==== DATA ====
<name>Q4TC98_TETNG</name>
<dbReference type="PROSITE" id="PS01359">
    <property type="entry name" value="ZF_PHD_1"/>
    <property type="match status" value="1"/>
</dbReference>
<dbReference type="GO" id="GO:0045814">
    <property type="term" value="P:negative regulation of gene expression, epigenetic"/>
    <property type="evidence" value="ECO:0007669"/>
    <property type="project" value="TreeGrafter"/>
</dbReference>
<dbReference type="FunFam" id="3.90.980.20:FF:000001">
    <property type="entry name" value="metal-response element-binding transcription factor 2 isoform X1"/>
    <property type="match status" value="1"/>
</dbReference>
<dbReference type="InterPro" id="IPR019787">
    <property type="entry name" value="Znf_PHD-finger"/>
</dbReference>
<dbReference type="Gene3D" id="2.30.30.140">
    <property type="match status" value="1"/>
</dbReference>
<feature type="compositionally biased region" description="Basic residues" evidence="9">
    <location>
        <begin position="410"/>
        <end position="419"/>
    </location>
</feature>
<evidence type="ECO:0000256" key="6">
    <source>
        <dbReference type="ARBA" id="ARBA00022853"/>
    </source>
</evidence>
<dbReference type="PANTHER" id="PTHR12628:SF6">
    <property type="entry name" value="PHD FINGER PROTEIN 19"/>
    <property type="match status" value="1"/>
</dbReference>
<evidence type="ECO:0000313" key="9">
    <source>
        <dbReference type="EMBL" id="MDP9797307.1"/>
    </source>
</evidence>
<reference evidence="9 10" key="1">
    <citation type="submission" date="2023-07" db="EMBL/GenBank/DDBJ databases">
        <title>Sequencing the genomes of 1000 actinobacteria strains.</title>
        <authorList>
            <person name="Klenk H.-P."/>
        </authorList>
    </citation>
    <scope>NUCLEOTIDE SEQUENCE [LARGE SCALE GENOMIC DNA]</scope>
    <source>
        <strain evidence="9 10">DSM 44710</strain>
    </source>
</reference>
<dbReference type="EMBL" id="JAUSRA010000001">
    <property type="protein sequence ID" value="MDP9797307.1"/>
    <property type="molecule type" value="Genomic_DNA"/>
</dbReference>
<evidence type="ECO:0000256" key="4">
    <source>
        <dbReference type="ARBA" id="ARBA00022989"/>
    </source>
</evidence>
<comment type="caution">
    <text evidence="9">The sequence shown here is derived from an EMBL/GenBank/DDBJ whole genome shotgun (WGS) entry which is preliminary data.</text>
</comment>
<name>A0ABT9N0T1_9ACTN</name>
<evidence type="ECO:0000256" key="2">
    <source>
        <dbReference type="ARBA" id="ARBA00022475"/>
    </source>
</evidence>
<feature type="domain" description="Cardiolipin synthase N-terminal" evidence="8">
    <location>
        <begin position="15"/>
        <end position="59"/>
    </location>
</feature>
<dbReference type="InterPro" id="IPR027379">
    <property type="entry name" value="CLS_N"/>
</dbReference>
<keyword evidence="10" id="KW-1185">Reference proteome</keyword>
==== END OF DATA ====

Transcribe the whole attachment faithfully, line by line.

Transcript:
<name>Q4TC98_TETNG</name>
<dbReference type="PROSITE" id="PS01359">
    <property type="entry name" value="ZF_PHD_1"/>
    <property type="match status" value="1"/>
</dbReference>
<dbReference type="GO" id="GO:0045814">
    <property type="term" value="P:negative regulation of gene expression, epigenetic"/>
    <property type="evidence" value="ECO:0007669"/>
    <property type="project" value="TreeGrafter"/>
</dbReference>
<dbReference type="FunFam" id="3.90.980.20:FF:000001">
    <property type="entry name" value="metal-response element-binding transcription factor 2 isoform X1"/>
    <property type="match status" value="1"/>
</dbReference>
<dbReference type="InterPro" id="IPR019787">
    <property type="entry name" value="Znf_PHD-finger"/>
</dbReference>
<dbReference type="Gene3D" id="2.30.30.140">
    <property type="match status" value="1"/>
</dbReference>
<feature type="compositionally biased region" description="Basic residues" evidence="9">
    <location>
        <begin position="410"/>
        <end position="419"/>
    </location>
</feature>
<evidence type="ECO:0000256" key="6">
    <source>
        <dbReference type="ARBA" id="ARBA00022853"/>
    </source>
</evidence>
<dbReference type="PANTHER" id="PTHR12628:SF6">
    <property type="entry name" value="PHD FINGER PROTEIN 19"/>
    <property type="match status" value="1"/>
</dbReference>
<evidence type="ECO:0000313" key="9">
    <source>
        <dbReference type="EMBL" id="MDP9797307.1"/>
    </source>
</evidence>
<reference evidence="9 10" key="1">
    <citation type="submission" date="2023-07" db="EMBL/GenBank/DDBJ databases">
        <title>Sequencing the genomes of 1000 actinobacteria strains.</title>
        <authorList>
            <person name="Klenk H.-P."/>
        </authorList>
    </citation>
    <scope>NUCLEOTIDE SEQUENCE [LARGE SCALE GENOMIC DNA]</scope>
    <source>
        <strain evidence="9 10">DSM 44710</strain>
    </source>
</reference>
<dbReference type="EMBL" id="JAUSRA010000001">
    <property type="protein sequence ID" value="MDP9797307.1"/>
    <property type="molecule type" value="Genomic_DNA"/>
</dbReference>
<evidence type="ECO:0000256" key="4">
    <source>
        <dbReference type="ARBA" id="ARBA00022989"/>
    </source>
</evidence>
<comment type="caution">
    <text evidence="9">The sequence shown here is derived from an EMBL/GenBank/DDBJ whole genome shotgun (WGS) entry which is preliminary data.</text>
</comment>
<name>A0ABT9N0T1_9ACTN</name>
<evidence type="ECO:0000256" key="2">
    <source>
        <dbReference type="ARBA" id="ARBA00022475"/>
    </source>
</evidence>
<feature type="domain" description="Cardiolipin synthase N-terminal" evidence="8">
    <location>
        <begin position="15"/>
        <end position="59"/>
    </location>
</feature>
<dbReference type="InterPro" id="IPR027379">
    <property type="entry name" value="CLS_N"/>
</dbReference>
<keyword evidence="10" id="KW-1185">Reference proteome</keyword>